The Geopolitics Of The Sudan Coup – Analysis


By Alaina Kasimatis

Nearly three weeks after a coup that dissolved a tenuous transitional government, protesters in Sudan remain defiant. On Saturday, five protestors were killed and dozens were injured in pro-democracy demonstrations, as security forces deployed tear gas and gunfire to disperse the crowds. When protestors began to form in all of the “three cities” that comprise the Khartoum area, security forces moved swiftly to prevent them from accessing key meeting locations. Security forces shut down bridges, deployed barbed wire to prevent road access, and charged a hospital to detain several wounded. Efforts toward obstructing road access likely coincide with concern over increasingly strategic tactics of mass mobilization – if demonstrators continue to advance, they could reach platforms the internet shortage has sought to disrupt. An internet blackout ensued after the coup, leading individuals to encounter telecommunication disruptions, and the military stormed a radio and TV headquarters in Omdurman, detaining the staff.

These new tactics and strategies could leverage efforts toward dismantling the precarious power structure comprising military rule. This factor likely explains the crackdown on Saturday, as security forces sought to prevent demonstrators from mobilizing and disseminating demands across various platforms. Protests were encouraged by calls from the Sudanese Professional Association and a loosely-knit network of “neighborhood resistance committees”—both of which formed in the wake of the 2010-2013 Arab Spring. These groups, along with a variety of ad hoc grassroots mobilization efforts, saw protests erupt beyond the country’s capital, including peripheral areas such as Kassala and Wad Madani. The deployment of violence and swift aggression by security forces signals unease about this renewed mass civilian mobilization. Indeed, while many international actors like US Secretary of State Andrew Blinken have called for a return to a negotiated transition pact that includes the military’s continued role in key institutions, the recent coup triggered a more radical of discourse among protesters, who promise to protest until the country’s government is entirely civilian-led.

These latest developments follow weeks of unrest and complex geopolitical maneuvering. On October 25, 2021, General Al-Burhan announced the dissolution of the transitional government, bringing an end to civilian rule and declaring a state of emergency in Sudan.  A move which sparked condemnation from the EU and Russia, and an initial deafening silence from key regional players such as Egypt, the UAE, and Saudi Arabia. The UAE’s silence follows the strategic partnership forged between the UAE and Sudan, to increase bilateral cooperation and modernization, while Israel’s silence comes amidst the military’s desire for normalization with Israel.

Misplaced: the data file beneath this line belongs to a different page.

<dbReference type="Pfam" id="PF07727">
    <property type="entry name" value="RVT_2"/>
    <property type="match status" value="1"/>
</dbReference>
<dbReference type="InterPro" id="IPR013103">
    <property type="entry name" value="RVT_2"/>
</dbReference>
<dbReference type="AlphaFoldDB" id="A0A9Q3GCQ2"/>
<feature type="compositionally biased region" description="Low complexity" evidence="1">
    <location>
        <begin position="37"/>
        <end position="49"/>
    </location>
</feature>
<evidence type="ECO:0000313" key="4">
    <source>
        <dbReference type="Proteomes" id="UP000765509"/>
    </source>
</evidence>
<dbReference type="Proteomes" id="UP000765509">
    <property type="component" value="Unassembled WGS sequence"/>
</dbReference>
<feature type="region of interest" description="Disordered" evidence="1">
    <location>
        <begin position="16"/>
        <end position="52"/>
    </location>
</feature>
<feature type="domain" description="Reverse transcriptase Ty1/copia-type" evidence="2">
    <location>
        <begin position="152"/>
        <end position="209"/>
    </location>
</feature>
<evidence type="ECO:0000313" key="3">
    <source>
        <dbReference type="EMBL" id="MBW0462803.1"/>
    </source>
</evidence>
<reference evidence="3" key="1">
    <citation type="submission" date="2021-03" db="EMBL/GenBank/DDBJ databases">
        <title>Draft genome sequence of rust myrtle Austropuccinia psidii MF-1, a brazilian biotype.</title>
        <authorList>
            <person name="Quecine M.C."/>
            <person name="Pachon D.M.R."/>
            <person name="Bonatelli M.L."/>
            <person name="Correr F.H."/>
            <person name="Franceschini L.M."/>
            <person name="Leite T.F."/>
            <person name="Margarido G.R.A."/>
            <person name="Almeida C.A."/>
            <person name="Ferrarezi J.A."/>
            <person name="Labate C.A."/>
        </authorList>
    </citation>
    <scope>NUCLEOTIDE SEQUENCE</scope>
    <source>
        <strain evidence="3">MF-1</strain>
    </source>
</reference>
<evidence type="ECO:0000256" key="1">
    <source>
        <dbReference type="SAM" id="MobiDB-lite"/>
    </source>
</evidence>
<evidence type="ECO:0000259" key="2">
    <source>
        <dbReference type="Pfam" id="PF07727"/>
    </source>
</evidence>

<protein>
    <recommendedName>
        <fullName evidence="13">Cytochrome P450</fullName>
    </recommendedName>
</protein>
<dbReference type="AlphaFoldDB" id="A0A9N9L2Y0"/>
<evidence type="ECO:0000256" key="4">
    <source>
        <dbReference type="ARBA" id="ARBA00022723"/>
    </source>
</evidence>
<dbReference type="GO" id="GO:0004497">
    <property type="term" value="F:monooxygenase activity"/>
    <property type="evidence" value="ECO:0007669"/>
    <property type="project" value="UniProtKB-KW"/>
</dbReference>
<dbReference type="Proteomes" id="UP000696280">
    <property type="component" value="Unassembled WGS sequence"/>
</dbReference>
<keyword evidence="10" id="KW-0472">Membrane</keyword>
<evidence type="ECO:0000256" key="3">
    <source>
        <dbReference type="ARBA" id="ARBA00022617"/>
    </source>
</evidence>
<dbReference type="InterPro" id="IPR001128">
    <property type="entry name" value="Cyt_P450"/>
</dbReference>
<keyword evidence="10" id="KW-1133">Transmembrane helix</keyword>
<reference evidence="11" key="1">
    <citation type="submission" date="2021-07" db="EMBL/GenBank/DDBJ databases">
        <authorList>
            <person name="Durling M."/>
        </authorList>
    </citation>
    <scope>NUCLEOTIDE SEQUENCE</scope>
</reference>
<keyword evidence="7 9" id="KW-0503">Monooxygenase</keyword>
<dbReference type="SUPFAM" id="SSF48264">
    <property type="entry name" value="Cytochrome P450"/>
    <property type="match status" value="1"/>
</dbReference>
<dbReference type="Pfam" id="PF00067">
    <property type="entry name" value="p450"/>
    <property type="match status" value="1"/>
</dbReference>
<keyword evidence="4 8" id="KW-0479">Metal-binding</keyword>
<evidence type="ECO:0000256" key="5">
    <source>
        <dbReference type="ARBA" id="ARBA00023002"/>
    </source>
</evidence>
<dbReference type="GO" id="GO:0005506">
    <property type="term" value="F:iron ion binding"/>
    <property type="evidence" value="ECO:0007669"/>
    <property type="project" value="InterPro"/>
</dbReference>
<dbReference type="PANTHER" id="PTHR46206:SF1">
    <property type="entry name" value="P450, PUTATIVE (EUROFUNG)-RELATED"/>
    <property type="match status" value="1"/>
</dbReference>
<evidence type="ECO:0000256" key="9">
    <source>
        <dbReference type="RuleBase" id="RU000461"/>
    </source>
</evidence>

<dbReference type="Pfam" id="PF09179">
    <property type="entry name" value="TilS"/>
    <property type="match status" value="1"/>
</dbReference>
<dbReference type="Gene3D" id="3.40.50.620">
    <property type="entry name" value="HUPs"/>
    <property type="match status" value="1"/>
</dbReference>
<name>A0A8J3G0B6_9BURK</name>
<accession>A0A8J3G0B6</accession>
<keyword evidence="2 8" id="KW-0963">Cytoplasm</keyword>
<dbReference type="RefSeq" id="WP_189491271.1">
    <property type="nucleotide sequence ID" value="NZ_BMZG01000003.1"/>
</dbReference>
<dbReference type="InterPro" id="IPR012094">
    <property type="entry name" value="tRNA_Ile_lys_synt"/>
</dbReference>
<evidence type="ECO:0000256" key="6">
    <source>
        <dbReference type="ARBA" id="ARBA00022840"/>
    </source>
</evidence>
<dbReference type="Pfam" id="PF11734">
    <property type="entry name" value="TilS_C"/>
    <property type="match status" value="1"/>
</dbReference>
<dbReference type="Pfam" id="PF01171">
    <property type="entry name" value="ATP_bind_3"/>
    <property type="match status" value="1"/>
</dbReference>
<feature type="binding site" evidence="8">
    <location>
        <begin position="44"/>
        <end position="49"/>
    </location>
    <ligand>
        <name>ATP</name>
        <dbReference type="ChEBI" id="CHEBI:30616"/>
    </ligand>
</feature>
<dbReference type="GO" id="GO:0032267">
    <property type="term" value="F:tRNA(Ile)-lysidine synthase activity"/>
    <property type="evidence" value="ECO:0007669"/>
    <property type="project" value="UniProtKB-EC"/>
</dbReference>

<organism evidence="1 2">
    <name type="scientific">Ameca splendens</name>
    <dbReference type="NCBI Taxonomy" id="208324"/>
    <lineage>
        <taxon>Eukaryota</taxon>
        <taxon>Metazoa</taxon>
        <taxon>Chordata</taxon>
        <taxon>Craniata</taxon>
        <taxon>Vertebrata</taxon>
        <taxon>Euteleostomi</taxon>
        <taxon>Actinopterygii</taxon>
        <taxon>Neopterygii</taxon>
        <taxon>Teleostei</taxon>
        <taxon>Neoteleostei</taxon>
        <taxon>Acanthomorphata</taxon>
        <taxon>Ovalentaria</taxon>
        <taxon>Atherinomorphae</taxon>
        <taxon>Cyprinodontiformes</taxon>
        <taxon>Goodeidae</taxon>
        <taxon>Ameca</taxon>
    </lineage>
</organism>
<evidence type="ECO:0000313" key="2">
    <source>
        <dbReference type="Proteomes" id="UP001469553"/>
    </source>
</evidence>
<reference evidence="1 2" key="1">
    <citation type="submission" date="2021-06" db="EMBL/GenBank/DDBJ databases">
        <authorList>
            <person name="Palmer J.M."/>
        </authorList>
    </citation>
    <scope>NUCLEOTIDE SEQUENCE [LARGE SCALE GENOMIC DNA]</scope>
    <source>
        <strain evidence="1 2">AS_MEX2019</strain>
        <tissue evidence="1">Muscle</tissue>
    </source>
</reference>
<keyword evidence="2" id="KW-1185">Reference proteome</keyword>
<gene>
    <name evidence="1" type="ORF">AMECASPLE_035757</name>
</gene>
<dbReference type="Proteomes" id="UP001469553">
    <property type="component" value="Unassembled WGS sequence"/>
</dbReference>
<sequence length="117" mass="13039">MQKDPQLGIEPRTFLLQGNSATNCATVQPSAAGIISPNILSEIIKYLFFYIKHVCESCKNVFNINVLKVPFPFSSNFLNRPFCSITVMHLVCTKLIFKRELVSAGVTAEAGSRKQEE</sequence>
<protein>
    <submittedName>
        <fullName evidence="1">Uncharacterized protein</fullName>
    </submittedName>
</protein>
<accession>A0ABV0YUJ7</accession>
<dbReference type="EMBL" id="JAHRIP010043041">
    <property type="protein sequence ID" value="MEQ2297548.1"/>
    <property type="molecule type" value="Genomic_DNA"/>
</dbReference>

Saudi and the UAE have been vying for control over the lucrative Red Sea port, funneling investments to administer influence over Sudan in a geopolitical power grab. Political analyst Jihad Mashamoun cited Saudi investments as an attempt to diminish UAE influence over Sudan’s governance, a power once exercised by the UAE through military leadership within the transitional government. However, Mashamoun observed diminishing UAE influence from the compliance of military leaders with Saudi policy, and General Al-Burhan’s rejection of UAE policy. Thus, the UAE’s momentary silence likely stems from an unsuccessful power grab predicated on geopolitical influence and diminishing control over Sudan’s military leadership. Beyond investments and economic policy, Saudi Arabia also formed close relationships with key government-back militia groups like the RSF—which they employed as mercenaries in Yemen. Nevertheless, in a surprising turn of events that shocked even the most optimistic of commentators, Saudi Arabia and the UAE joined the US and other key players in condemning the coup on November 3rd, 2021. The UAE’s move could jeopardize its geopolitical hold in the region, signaling its disproval of military rule and preventing it from establishing a larger dominance in the Red Sea.